Writing @ the Speed of Thought

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My article 5 Tips to Refine Your Short Story is up on FreelanceWriting.com. If you’re writing a story, do check it out and share it with fellow writers!

This last week I’ve been ruminating on the speed of writing. Alexander McCall Smith mentioned in an interview that he writes at the rate of a thousand words per hour. How wonderful it would be to possess his writing speed! Sentences reeking of beauty seem to spill out of his magic fingers. He even manages to set a scene and convey atmosphere or even posit a nugget of keen human observation. This is no easy task, for this is 1000 words of fiction we are talking about. Even for a person writing fiction for many years this sounds prolific. I suppose the speed and efficiency improves with regular practice, but getting to that stage is a long way away for me.

I can write 500 words of a memory or writing practice easily enough. In fact if you asked me to write a thousand words about an incident of my youth or even what happened yesterday, I’d surpass that speed in minutes. But ask me to spin a yarn and I’d be left stumbling all over the place like a drunkard. No words of beauty or keen analysis in my passages – you would be hard-pressed to locate entire sentences that made sense of their own accord without the supporting structure of the sentences around it.

I suppose I could write that much fiction that fast only if I had planned it beforehand. If the idea comes fully-formed in my head I can just write it out in one sitting, as it occasionally happens. But this is the equivalent of waiting for lightning to strike, not a useful quality for one who aspires to regularly write and publish fiction.

One way is to maintain a tracker to note the number of words you write daily and the time that you write it. This is useful for two purposes. Firstly after you have accumulated a month’s worth of data, you can derive a daily average and aim for this as the minimum you should write every day.

The second purpose is to analyze the timings to find out when is your most productive time. I have maintained a tracker only for a couple of months, but it has confirmed what I already know – weekend afternoons are likely to be the best times for me to spin fiction.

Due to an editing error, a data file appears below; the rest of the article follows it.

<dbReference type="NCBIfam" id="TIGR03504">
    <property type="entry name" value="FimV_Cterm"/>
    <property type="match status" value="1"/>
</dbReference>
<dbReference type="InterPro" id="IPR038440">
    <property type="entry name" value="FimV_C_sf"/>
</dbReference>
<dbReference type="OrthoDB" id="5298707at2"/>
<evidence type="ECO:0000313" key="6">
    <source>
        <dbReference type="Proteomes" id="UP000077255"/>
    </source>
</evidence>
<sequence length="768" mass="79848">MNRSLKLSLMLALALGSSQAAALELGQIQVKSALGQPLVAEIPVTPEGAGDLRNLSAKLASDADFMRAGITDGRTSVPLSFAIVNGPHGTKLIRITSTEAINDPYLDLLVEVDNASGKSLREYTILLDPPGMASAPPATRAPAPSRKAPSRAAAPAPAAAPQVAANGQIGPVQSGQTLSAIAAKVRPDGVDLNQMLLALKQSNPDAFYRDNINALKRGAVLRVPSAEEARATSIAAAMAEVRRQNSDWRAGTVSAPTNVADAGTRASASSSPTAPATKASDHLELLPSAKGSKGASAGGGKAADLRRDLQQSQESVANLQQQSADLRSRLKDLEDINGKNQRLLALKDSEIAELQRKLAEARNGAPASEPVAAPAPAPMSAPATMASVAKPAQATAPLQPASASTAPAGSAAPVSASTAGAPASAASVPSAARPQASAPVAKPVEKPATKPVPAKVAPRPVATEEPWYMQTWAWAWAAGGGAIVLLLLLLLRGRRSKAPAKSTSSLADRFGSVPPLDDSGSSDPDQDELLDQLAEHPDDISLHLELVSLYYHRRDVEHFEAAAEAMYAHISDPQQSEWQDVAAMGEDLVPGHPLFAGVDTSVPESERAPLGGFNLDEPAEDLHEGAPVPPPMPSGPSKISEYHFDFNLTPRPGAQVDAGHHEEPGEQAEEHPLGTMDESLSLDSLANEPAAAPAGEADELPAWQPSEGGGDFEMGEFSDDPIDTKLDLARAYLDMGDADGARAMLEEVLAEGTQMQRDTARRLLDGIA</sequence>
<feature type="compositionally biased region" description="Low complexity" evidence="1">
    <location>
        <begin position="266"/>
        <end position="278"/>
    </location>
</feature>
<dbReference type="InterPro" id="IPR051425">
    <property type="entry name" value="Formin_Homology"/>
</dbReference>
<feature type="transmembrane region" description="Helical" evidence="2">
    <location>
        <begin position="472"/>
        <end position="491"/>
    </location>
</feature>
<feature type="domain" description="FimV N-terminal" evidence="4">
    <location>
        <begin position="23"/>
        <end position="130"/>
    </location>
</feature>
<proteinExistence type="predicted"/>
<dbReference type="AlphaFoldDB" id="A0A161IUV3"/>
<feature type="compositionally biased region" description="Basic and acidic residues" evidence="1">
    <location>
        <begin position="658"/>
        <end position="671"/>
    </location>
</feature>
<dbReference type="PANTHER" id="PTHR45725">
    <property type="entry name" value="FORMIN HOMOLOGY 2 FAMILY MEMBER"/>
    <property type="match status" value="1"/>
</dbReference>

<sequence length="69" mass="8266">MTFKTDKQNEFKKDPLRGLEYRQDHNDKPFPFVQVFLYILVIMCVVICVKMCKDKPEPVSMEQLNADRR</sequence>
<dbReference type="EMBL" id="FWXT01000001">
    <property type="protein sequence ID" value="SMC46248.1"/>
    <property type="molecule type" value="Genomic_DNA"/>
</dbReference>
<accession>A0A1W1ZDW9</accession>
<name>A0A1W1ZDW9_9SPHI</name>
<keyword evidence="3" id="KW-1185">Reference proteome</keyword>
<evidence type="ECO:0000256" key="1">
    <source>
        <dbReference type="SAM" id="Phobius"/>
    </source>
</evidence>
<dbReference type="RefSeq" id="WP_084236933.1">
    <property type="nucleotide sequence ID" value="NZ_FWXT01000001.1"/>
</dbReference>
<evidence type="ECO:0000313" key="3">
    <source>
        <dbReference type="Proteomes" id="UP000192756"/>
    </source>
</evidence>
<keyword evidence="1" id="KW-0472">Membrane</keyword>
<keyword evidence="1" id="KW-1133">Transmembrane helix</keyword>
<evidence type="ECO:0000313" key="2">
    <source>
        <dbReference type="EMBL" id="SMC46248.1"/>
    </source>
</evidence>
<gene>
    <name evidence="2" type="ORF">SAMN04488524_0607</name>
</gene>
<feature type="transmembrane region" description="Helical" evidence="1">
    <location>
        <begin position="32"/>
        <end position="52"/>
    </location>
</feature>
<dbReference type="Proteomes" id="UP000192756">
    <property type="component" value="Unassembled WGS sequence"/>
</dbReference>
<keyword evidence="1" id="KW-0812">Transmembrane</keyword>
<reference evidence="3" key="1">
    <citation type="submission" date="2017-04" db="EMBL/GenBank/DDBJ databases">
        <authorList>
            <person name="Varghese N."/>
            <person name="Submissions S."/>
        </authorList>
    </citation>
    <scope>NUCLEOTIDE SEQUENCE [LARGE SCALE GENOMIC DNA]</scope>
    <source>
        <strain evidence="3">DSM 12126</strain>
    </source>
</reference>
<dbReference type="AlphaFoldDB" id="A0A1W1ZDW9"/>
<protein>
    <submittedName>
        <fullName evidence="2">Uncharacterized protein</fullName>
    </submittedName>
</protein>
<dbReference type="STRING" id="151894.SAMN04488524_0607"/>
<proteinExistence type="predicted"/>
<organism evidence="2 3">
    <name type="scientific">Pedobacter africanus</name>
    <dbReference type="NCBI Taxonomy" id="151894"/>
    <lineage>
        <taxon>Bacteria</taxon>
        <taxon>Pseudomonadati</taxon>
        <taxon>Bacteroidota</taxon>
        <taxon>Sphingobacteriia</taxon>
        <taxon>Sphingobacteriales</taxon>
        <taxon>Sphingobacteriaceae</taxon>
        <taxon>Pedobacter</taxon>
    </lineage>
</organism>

The writer Rachel Aaron has a useful blog post, which turned out to be popular enough that she wrote a book which is now available as a Kindle eBook on Amazon!

I’m not sure how long I will continue with a tracker, nor am I positive that with regular writing and tracking I will ever attain the pace of Alexander McCall Smith, but I can always hope, can’t I?


  1. Sorry I didn’t have time to read the full interview with Alexander McCall Smith, did he mean that he wrote 1000 publishable words or just 1000 words? Given that I’ve been able to do the latter, and even more so in some hours, I’m sure you could too if you wanted. But they also say that writing is simply something you have to work at, the more you do it the better you get. (I doubt this sometimes but have to take it on trust.)
    Regarding your tracker, I wasn’t sure if you meant that that was something you did informally or there was some kind of app that would do it for you? My mind is boggling at the thought of all that data you could analyse – I’m imagining all those pretty graphs as a diversion from writing.


    1. According to his interviews, he writes 1000 publishable words and doesn’t need to edit much!
      As for the tracker, yes I do just maintain a simple Excel sheet with a date and a word count. No pretty graphs for me – just a statistical average to check how I’m doing. I’m experimenting with this – no saying when I’ll throw in the towel and stop it entirely!


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